On second thought: Here's the real impact of the French election
As the dust settles on France’s presidential election – in which Francois “Mr. Normal” Hollande ousted Nicolas “Bling Bling” Sarkozy – the most captivating aspect isn’t the presidents. It’s the women by their sides.
Let’s look at the basic details.
Departing first lady Carla Bruni-Sarkozy made millions as a supermodel, became a famous songstress, then annoyed most of the French as the president’s new wife’s glamorous life became increasingly out of step with the stark economic reality of, oh, everyone else. Thus the Marie Antoinette comparisons.
Valerie Trierweiler, on the other hand, is a well known journalist nicknamed the Rottweiler for her tenacity, who tends to slap people down - literally and figuratively - if she feels they’re being sexist. And she is not rich. No-one goes into journalism for the money, believe me.
They both have great hair, can wear a mean scarf and make oversized sunglasses look totally workable (although that may be just a French thing).
But the “The Rottweiler” might just end up being more feisty and headline-grabbing than the outgoing glamourpuss.
While Bruni married her man and charmed world leaders and tabloid-readers alike, Trierweiler isn’t married to Hollande, and she’s dissing anyone who says that will be a problem.
She also plans to keep working at the magazine, where she has stopped covering politics and now writes about the arts. (Cherie Blair did the same thing in the U.K., continuing to work as a lawyer while her husband ran the country, but it’s a rare spouse that chooses that path.)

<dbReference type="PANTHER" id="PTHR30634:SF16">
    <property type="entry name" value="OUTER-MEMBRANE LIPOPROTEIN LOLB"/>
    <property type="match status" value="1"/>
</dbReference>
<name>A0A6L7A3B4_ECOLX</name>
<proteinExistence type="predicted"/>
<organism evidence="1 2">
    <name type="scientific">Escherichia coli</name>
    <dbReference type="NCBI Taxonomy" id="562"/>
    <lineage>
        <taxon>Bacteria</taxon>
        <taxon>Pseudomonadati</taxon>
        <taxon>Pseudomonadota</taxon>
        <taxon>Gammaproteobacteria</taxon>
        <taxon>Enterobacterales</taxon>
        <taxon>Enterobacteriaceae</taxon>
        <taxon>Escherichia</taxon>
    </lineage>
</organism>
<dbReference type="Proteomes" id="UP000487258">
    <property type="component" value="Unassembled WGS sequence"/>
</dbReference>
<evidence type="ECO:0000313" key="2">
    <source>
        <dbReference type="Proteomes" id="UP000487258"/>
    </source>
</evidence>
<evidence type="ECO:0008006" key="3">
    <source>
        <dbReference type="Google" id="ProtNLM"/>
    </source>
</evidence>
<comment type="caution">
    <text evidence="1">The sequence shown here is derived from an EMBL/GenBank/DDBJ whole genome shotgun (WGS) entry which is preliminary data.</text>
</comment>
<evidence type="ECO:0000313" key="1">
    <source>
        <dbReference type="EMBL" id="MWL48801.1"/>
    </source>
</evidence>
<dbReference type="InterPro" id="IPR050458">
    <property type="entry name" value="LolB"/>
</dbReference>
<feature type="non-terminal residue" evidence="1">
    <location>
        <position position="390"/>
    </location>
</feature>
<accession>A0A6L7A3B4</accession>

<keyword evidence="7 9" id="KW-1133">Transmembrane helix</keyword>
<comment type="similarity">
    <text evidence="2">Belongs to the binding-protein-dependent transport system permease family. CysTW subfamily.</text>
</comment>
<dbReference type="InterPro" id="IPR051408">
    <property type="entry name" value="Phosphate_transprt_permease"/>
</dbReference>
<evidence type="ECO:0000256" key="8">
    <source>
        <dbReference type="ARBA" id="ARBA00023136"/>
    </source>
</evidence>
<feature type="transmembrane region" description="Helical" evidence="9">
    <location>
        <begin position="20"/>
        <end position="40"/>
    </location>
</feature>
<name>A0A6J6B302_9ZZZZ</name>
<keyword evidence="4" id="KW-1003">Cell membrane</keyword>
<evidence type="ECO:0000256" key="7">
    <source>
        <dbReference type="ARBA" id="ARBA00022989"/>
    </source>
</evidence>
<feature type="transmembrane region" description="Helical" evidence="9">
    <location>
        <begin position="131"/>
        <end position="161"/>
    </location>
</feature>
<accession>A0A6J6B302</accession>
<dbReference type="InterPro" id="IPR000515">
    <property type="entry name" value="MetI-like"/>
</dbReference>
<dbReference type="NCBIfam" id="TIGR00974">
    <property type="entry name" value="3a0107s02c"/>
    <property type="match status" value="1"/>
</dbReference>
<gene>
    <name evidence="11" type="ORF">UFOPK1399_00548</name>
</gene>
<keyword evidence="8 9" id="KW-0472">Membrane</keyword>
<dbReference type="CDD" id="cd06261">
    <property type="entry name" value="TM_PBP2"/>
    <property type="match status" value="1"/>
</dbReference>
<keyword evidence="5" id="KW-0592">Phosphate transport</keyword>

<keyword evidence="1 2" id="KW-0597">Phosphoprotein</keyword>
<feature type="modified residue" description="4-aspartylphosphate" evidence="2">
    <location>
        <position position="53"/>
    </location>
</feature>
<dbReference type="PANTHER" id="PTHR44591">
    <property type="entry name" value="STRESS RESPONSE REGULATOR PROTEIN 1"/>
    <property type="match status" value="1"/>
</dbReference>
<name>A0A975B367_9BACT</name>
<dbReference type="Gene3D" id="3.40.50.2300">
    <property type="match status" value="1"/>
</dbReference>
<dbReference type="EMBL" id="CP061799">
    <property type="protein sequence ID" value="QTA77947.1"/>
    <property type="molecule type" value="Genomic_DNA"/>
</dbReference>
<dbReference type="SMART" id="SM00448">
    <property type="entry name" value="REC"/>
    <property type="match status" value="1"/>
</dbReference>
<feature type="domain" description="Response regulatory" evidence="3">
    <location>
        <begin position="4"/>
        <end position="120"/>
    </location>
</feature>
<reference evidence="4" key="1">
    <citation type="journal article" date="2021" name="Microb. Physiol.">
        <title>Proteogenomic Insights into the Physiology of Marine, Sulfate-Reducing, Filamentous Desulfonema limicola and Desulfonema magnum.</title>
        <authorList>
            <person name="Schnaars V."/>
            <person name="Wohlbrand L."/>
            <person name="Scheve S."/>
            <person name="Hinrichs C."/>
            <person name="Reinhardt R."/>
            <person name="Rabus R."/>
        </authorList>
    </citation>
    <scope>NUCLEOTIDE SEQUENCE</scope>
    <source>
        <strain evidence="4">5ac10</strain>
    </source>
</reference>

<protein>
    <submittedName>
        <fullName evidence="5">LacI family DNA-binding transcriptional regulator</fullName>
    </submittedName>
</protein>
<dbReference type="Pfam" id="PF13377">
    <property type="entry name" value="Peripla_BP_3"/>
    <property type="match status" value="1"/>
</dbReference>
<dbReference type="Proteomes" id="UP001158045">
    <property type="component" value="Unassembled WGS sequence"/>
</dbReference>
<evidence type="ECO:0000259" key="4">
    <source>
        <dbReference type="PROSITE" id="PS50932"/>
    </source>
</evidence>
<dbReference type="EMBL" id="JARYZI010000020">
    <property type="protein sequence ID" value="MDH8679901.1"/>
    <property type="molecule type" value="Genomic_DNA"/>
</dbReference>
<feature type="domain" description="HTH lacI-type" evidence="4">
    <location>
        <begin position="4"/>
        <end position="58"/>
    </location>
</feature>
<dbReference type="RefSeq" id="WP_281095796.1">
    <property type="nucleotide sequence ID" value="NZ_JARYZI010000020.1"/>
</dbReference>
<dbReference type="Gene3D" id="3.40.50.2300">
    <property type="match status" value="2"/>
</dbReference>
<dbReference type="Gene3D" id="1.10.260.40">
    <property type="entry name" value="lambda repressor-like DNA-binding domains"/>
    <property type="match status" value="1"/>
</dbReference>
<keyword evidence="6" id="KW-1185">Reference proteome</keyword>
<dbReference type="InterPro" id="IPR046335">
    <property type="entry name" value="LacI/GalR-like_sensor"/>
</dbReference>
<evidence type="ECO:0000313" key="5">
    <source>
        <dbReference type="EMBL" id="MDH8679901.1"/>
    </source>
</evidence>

Never mind what the election meant to the economy – it could have more impact for society. Instead of headline-grabbing style, the French now have assertive feminist arguments and a first woman who is not afraid to slap you.
Will voters be disappointed by the reality of ditching their latest Marie Antoinette (although they did kindly let her keep her head) in favour of someone more like themselves? Or will they sleep happy at night knowing their country is represented by a woman as tough, complex and proudly unmarried as the majority of the French?
Regardless, one thing is clear: There is now an opening for a new leading lady to join U.S. first lady Michelle Obama at the stylish end of world politics.
So get to it, Laureen Harper. The world awaits.
Tenille Bonoguore, guest blog